The French Open tennis is playing and aside from Naomi Osaka resigning due to mental health issues (…that should not have happened, could have been treated much differently for her), The Fed just played a night match with no spectators due to local COVID curfew. He’s considering leaving as well, possibly a bit of a tantrum but he might not play there again.

Just watched a golfer who won a tournament just get disqualified and sent to quarantine because he had COVID. He cried.

The Tokyo Olympics are still going ahead, despite a fourth wave there. Japanese public still not keen for it. Athletes will all be in a bubble and the Australian women’s softball team is the first team to arrive in Japan for the event.

Globally, as of 3:27pm CEST, 5 June 2021, there have been 172,242,495 confirmed cases of COVID-19, including 3,709,397 deaths, reported to WHO. As of 1 June 2021, a total of 1,638,006,899 vaccine doses have been administered.

Life in the age of the virus – 91

‘Whoa Nelly!’

That’s what my grandfather would say about the latest lock down in Melbourne, which has been extended for seven more days.

There are now 60 cases, one in hospital and 5000 contacts.

Oh, and erm one of them went camping in NSW a couple of weekends ago and was potentially infectious so that just got a bit real. They visited places that we usually stop in like Trappers Bakery in Goulburn (great lamingtons) and camped at Jervis Bay and Huskisson. Anyway, ACT residents are already going into quarantine because they’ve been in those relevant venues.

I’ll never get a bloody vaccine now, the queues will be endless!

It’s the Indian variant COVID Delta – now renamed with Greek alphabet. They all have new names but whether anyone will actually use them is another matter.

This was debated on the ABC tonight as either more infectious or just as infectious (because now we’re tracing better it could be misleading to think it is spreading faster).

Anyway, everyone knows that any good COVID variant is no COVID.

Lots of people stressed and unhappy in Melbourne and fair enough. There has been little to support them, although businesses got $2500. Not sure exactly how that will compensate them for thousands in stock losses, not to mention trading but anyway…

As usual the debate rages around lock down or not lock down.

On the good news front (slightly) the UK has had no deaths today for the first time since March 2020! Unfortunately this COVID Delta variant is spiking up cases. Lucky they have had a lot of vaccinations. Oh wait, this variant is not particularly affected by the vaccine.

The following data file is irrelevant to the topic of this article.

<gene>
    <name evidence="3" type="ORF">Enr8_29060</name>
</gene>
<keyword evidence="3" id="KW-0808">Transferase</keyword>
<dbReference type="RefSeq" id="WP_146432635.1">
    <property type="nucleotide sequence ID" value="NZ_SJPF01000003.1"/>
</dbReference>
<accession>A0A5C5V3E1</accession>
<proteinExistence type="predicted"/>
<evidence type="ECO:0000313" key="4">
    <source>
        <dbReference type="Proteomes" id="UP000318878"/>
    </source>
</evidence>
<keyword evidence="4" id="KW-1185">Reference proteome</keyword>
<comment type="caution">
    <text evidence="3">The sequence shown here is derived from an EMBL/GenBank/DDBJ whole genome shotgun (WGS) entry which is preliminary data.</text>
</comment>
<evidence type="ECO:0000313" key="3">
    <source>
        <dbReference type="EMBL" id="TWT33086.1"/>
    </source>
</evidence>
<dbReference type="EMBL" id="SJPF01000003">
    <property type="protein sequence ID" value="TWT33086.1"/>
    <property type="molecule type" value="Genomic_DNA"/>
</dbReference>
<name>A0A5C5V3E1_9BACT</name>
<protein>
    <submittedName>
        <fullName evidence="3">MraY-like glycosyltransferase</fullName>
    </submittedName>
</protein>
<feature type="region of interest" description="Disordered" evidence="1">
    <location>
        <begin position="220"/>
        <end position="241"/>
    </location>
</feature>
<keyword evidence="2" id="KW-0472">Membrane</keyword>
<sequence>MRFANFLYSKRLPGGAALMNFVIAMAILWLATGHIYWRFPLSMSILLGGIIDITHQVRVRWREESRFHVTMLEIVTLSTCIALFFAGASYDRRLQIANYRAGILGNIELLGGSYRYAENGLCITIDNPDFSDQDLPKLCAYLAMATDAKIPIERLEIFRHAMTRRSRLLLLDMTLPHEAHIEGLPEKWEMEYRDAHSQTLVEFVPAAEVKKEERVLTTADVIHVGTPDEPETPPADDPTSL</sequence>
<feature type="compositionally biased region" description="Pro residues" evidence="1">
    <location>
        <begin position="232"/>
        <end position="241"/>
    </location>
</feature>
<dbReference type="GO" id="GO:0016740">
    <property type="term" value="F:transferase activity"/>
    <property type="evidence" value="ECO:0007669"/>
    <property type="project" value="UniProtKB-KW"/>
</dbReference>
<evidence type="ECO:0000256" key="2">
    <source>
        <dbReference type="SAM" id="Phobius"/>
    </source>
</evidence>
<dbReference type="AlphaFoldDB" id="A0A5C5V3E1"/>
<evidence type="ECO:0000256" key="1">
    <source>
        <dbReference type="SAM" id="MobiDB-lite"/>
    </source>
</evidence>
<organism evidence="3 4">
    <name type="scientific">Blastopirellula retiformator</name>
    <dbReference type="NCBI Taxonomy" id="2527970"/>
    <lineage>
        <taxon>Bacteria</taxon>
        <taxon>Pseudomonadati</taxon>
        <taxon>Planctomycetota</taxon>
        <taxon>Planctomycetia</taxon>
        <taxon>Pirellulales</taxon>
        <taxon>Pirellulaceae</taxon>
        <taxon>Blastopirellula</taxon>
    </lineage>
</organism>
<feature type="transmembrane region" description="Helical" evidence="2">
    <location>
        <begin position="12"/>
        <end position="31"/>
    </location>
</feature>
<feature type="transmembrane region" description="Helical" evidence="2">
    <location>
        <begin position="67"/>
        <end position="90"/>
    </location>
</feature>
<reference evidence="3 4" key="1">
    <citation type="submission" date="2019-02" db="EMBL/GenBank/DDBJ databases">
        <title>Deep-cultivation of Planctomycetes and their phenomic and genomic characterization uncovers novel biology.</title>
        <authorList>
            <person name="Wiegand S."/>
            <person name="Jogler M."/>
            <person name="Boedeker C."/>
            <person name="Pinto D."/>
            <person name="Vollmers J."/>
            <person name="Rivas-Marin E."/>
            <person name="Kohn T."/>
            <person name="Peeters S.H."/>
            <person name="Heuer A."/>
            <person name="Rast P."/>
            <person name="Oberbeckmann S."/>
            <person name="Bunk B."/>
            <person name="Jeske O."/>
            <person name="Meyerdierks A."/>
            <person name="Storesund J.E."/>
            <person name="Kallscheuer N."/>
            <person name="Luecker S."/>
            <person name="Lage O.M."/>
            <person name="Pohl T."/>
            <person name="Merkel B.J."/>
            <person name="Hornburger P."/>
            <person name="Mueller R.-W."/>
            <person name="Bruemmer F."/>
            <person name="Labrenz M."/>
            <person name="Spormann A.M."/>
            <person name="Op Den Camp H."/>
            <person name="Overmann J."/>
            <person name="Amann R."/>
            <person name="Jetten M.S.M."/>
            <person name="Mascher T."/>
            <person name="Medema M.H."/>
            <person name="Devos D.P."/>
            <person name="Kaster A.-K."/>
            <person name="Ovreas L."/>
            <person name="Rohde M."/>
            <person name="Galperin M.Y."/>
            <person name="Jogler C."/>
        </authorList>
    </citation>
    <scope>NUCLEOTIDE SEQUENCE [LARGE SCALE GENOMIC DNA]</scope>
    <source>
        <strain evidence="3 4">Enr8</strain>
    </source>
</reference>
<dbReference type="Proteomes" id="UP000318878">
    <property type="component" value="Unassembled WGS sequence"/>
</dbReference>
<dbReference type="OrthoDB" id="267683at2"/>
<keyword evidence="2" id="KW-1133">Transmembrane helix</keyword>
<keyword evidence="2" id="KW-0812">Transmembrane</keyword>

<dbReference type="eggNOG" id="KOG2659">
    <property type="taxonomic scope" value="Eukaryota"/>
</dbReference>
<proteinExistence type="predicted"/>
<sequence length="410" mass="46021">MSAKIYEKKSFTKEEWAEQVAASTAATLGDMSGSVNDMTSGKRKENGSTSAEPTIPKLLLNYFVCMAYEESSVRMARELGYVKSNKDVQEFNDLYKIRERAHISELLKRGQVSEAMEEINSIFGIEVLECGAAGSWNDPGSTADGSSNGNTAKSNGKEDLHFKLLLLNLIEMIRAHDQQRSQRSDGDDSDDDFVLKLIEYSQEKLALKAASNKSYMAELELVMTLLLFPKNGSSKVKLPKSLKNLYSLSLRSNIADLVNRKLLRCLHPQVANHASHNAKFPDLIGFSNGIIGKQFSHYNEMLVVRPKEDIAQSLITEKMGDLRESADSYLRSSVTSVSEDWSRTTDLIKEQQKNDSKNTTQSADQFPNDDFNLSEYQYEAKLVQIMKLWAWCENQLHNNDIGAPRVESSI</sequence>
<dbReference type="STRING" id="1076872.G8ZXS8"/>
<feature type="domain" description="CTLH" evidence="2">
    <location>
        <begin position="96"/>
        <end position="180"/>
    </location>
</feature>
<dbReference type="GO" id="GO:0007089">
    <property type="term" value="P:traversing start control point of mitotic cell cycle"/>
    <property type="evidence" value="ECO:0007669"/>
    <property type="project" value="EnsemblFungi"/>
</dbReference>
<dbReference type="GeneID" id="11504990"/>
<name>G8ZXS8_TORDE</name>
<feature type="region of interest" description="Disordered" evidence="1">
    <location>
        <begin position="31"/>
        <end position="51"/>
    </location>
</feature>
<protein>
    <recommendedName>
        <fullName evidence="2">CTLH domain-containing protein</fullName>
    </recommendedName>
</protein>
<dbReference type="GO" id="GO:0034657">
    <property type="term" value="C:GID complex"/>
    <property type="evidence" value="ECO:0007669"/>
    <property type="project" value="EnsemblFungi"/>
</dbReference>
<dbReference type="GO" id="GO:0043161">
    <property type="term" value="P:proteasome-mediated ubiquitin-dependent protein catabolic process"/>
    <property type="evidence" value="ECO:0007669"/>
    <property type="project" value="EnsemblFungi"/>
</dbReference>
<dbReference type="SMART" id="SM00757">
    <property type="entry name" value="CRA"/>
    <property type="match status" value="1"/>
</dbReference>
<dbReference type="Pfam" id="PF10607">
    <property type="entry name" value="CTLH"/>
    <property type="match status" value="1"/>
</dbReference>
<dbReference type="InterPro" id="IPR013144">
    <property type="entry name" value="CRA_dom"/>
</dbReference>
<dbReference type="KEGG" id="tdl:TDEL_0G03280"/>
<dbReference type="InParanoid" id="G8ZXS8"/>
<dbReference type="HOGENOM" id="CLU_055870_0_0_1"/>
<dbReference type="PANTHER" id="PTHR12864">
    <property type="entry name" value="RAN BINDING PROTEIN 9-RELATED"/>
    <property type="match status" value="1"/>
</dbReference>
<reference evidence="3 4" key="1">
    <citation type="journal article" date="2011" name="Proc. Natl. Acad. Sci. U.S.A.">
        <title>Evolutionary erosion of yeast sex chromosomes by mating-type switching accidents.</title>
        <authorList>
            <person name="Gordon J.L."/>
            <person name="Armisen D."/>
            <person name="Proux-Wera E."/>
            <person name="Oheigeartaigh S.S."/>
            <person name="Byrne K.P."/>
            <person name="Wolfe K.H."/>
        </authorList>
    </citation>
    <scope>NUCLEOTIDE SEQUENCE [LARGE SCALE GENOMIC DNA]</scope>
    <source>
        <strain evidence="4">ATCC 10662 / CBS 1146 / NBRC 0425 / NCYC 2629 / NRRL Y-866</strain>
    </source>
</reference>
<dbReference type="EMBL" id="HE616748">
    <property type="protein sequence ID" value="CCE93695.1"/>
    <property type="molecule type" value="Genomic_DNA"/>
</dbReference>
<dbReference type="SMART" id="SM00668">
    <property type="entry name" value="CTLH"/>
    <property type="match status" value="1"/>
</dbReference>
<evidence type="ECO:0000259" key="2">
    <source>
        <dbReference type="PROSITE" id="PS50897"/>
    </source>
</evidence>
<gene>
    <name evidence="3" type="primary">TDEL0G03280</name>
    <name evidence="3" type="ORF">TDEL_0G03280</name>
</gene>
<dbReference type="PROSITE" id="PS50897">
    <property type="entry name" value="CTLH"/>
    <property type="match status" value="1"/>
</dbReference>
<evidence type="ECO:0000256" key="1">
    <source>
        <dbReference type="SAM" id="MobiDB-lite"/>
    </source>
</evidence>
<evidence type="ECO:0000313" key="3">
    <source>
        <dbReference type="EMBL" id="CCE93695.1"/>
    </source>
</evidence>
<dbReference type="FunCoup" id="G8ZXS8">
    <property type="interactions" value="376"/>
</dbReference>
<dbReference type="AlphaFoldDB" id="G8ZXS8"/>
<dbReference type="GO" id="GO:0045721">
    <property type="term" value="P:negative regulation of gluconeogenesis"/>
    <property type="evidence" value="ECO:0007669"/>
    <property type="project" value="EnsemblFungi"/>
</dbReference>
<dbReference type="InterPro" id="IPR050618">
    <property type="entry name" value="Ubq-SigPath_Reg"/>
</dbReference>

Life in the age of the virus – 90

Episode 90 comes the day where I asked around the local doctors to see where I could and if I could get the jab. The answer was no in one place and then yes, then no at the second. Turns out my ‘I’m not quite 50 but will be 50 in October’ situation is a real annoying problem. Even if I want the AstraZeneca they won’t do it until I’m 50. My next option is Canberra vaccination centre, so stay tuned.

Meanwhile, more cases in Melbourne with aged care worker and a 99 year old resident testing positive. This opens up lots more exposure sites and close contacts. And obviously a locked down aged care residence. Victorian Government is not saying if the current seven day lock down will be extended yet or not. Some fighting with political point scoring but who gives a shit, the roll out is stuffed and now poor Melbs could be in trouble again.

In other news, rich and international people are entering Australia quite easily, with private jets landing in Bunbury WA. 22 of them just this month and from the US. So yay if you’re rich and can fly in away for your own country’s COVID issues.

Back to us again, and we did our first COVID concert – the place was packed for Tina Arena in the Llewellyn Hall. The PM was also there for those playing along – he’s a big fan too. Lots of singing and clapping. No masks and definitely no social distancing! Fingers crossed that the current cluster in Melbourne doesn’t travel as we have other things to go to – like our twice rescheduled Ursila Carlson show in June and Hannah Gadsby in July.

And I know that sounds pretty entitled!

Noting we’ve now passed the 3.5 million deaths mark worldwide. Globally, as of 3:36pm CEST, 30 May 2021, there have been 169,597,415 confirmed cases of COVID-19, including 3,530,582 deaths, reported to WHO. As of 26 May 2021, a total of1,546,316,352 vaccine doses have been administered.